Sergej Milinkovic-Savic Lazio
For the same kind of money, you can pick up Lazio beast Sergej Milinkovic-Savic, who has been linked with every top club on the planet. As a goalscoring, assist-grabbing 25-year-old, it’s not hard to understand why.
Luka Modric Real Madrid
You can sign Luka Modric for a seven-figure sum, but he makes it to the expensive options purely because of his astronomical wages. For a top side, it’s definitely something to consider and it’s 100% feasible, but just be aware that it’s not as cheap as it may appear.
The Premier League have confirmed guidance has been added regarding the offside law, with players no longer allowed to challenge for the ball if they come from an offside position.
The clarification of the rules was necessary after Manchester City scored a controversial goal against Aston Villa last week. With the game at 0-0, City took the lead when Rodri came back from an offside position to tackle Tyrone Mings, before laying it off for Bernardo Silva to score.
In the aftermath of the strike, Dean Smith was red carded for remonstrating with the officials, while Mings described the decision as ‘nonsense’.
In response to the incident, the Premier League discussed the ruling with both IFAB and UEFA. The results of these talks were then released in a statement, which read: “Where a player in an offside position immediately impacts on an opponent who has deliberately played the ball, the match officials should prioritise challenging an opponent for the ball, and thus the offside offence of ‘interfering with an opponent by impacting on the opponent’s ability to play the ball’ should be penalised.
“Accordingly, if a similar situation to the one involving Rodri’s impact on Mings occurred in a future match, then the impact would be penalised for offside.
“However, it is important to remember that where a player in an offside position receives the ball from an opponent who deliberately plays the ball (e.g. a misplaced pass or miskick), including by deliberate handball, the player is not considered to have gained an advantage, unless it was a deliberate save by any opponent.
“Accordingly, Aston Villa’s first goal against Newcastle United on Saturday 23 January 2021 was correctly not penalised for offside as Ollie Watkins received the ball following a deliberate play by Fabian Schar and did not impact Schar’s ability to play the ball.”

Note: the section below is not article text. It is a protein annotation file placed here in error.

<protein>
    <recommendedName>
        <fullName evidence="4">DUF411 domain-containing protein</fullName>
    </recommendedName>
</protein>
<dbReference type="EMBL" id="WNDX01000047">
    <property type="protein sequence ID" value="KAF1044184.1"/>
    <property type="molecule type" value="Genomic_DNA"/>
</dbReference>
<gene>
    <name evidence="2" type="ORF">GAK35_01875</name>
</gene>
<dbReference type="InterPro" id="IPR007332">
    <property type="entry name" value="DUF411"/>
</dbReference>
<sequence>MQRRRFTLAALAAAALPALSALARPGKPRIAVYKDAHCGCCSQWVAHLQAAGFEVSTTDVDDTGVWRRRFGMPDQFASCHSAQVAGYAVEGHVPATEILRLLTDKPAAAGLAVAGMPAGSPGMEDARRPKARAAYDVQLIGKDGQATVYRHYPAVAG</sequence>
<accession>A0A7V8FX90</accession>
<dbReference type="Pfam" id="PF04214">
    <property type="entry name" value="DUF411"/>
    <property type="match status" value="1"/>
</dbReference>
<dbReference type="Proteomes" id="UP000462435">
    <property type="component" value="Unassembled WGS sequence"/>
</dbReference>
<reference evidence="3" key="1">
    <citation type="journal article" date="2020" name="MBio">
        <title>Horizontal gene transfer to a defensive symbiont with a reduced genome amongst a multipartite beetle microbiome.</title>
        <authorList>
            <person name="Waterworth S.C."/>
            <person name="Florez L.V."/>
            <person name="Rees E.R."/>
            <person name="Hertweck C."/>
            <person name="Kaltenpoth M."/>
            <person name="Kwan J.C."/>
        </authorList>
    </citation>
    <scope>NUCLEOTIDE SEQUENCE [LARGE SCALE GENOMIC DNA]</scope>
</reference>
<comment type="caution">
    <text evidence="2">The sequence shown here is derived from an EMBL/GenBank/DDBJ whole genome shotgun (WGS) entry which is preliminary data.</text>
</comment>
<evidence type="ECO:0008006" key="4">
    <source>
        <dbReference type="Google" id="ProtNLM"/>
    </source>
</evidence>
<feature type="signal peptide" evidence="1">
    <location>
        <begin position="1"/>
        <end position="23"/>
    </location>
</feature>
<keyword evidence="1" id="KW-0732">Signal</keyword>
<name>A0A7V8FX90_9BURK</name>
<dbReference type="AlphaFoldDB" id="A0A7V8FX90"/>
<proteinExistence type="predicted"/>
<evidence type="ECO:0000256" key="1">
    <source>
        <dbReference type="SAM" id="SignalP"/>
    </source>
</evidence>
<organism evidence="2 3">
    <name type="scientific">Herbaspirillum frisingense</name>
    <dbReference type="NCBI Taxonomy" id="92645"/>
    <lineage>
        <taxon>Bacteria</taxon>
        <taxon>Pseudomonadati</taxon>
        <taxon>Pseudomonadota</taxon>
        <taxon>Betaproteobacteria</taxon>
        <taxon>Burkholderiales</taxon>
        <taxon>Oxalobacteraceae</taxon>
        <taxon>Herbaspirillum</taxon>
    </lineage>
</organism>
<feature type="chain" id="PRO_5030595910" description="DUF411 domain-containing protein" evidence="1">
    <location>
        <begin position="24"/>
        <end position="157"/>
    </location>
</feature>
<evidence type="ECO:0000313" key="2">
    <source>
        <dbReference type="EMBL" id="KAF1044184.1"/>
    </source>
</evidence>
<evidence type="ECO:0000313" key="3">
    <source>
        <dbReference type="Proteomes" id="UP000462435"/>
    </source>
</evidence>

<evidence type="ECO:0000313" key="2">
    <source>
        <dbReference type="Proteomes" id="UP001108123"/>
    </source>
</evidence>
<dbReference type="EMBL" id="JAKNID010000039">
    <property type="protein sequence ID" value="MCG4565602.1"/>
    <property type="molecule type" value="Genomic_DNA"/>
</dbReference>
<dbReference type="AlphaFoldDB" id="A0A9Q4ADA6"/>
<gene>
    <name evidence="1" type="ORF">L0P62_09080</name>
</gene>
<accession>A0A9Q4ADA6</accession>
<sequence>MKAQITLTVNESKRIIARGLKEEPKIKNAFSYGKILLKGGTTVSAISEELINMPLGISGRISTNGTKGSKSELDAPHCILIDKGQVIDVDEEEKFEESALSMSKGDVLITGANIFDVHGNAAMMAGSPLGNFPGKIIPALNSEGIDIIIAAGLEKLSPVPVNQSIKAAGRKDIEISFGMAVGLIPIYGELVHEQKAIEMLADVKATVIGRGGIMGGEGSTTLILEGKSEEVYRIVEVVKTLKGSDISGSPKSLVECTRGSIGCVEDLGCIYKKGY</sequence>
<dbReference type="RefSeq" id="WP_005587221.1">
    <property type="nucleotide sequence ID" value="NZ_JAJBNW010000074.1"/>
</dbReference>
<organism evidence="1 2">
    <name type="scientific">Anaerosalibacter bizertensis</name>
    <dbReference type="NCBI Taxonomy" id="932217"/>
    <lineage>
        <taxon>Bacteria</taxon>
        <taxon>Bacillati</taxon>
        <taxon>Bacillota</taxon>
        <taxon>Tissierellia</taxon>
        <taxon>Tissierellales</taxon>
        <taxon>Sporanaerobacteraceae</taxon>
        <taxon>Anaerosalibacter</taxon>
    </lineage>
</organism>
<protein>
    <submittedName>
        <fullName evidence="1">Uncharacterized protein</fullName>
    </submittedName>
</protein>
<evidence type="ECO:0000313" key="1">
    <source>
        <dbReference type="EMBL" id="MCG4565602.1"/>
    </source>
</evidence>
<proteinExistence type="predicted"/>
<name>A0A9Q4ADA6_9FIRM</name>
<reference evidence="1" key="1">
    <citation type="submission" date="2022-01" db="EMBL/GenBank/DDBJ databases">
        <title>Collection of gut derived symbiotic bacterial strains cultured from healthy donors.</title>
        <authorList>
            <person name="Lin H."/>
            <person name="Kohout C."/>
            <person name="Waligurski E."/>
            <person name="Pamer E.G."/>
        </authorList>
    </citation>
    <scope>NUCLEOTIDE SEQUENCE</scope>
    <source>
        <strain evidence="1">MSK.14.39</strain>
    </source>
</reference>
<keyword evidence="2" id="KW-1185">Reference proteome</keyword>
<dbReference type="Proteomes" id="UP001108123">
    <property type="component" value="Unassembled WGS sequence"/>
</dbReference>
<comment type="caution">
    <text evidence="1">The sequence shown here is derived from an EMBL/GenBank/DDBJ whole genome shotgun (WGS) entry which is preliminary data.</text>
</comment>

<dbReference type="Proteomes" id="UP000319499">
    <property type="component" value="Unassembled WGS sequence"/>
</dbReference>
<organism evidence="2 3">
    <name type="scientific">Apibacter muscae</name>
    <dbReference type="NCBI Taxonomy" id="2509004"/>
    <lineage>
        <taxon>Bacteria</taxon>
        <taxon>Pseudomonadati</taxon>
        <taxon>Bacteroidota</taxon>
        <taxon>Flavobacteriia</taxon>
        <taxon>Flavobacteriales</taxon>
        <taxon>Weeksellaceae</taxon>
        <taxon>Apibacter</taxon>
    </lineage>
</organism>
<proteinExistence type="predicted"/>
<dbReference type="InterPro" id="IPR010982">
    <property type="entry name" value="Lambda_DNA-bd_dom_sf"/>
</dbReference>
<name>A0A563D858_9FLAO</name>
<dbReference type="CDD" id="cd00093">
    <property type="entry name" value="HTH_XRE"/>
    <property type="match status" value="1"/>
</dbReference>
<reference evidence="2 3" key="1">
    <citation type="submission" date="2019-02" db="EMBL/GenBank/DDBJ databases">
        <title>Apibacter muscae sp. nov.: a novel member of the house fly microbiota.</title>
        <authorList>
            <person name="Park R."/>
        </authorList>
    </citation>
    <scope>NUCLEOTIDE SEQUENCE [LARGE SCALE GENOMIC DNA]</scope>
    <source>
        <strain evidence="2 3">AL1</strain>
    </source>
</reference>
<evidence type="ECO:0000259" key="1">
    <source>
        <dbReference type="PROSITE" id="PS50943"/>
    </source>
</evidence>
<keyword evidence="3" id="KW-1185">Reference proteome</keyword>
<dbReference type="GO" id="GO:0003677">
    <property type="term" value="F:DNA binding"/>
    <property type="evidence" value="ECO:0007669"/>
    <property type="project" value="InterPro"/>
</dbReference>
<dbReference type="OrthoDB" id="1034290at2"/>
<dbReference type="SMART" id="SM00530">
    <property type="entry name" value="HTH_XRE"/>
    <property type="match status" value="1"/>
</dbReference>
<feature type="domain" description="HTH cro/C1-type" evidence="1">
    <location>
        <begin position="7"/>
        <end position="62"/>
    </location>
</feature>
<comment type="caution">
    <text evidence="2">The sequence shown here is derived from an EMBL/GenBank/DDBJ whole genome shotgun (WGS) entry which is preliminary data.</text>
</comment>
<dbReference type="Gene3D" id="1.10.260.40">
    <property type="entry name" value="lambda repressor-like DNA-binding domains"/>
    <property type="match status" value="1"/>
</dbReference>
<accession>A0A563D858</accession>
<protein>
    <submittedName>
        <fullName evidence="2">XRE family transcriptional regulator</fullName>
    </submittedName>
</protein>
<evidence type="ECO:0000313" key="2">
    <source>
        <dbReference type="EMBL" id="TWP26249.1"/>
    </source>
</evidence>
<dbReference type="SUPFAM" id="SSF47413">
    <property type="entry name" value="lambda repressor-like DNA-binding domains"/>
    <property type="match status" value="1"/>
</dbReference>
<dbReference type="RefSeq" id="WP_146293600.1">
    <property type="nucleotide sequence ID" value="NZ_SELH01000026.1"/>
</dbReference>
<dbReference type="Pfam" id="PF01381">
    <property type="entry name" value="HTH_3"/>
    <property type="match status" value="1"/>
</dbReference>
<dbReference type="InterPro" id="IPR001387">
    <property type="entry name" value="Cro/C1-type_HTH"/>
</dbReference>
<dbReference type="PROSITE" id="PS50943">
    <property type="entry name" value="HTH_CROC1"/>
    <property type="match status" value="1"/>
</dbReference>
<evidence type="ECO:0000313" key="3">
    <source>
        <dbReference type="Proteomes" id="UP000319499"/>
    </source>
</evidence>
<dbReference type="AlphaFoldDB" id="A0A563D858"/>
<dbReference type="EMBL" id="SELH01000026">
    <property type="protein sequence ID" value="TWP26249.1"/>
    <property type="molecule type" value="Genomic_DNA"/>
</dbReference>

Marcus Rashford will be fit to play for Manchester United against Sheffield United on Wednesday evening after undergoing a scan on his knee.
Rashford was substituted late on during his side’s 3-2 victory over Liverpool in the FA Cup fourth round, limping off the field and heading straight down the tunnel in apparent discomfort. The sight was a concerning one for fans, especially considering the 23-year-old’s impact on the tie; he scored one and set up another to send United through to the fifth round.
Ole Gunnar Solskjaer revealed after the match that Rashford was set to undergo a scan on his knee to assess the damage, but has confirmed his availability for the midweek fixture in his pre-match press conference, quoted by the Manchester Evening News.
“Marcus is available, yeah, he trained this morning,” Solskjaer said. “Available for selection. He tweaked his knee a little bit but trained fully this morning. Good place to be.”
The news is a huge boost to Rashford and United. The England international has already bagged 15 goals and 10 assists in all competitions and looks set to better last season’s career-best goal tally, provided he can stay fit. A stress fracture in his back derailed Rashford’s form at the end of last season, but hasn’t interrupted him this campaign.
Solskjaer also confirmed that Eric Bailly and Victor Lindelof are both fit and available to play, and admitted that it ‘won’t be long’ before he brings new signing Amad Diallo into the side after he arrived from Atalanta earlier this month for an initial £18.5m.
Diallo’s arrival pushed Jesse Lingard further down United’s pecking order, casting further doubt over the future of the 28-year-old. Solskjaer confirmed that ‘no deal has been struck’ for Lingard as of yet, although West Ham are expected to complete a loan deal before the window closes.
Summer arrival Facundo Pellistri, meanwhile, could be leaving the club on loan, with ‘quite a few clubs interested’ and Solskjaer keen to get him regular minutes at senior level. He has been plying his trade with the Under-23s, scoring three times so far.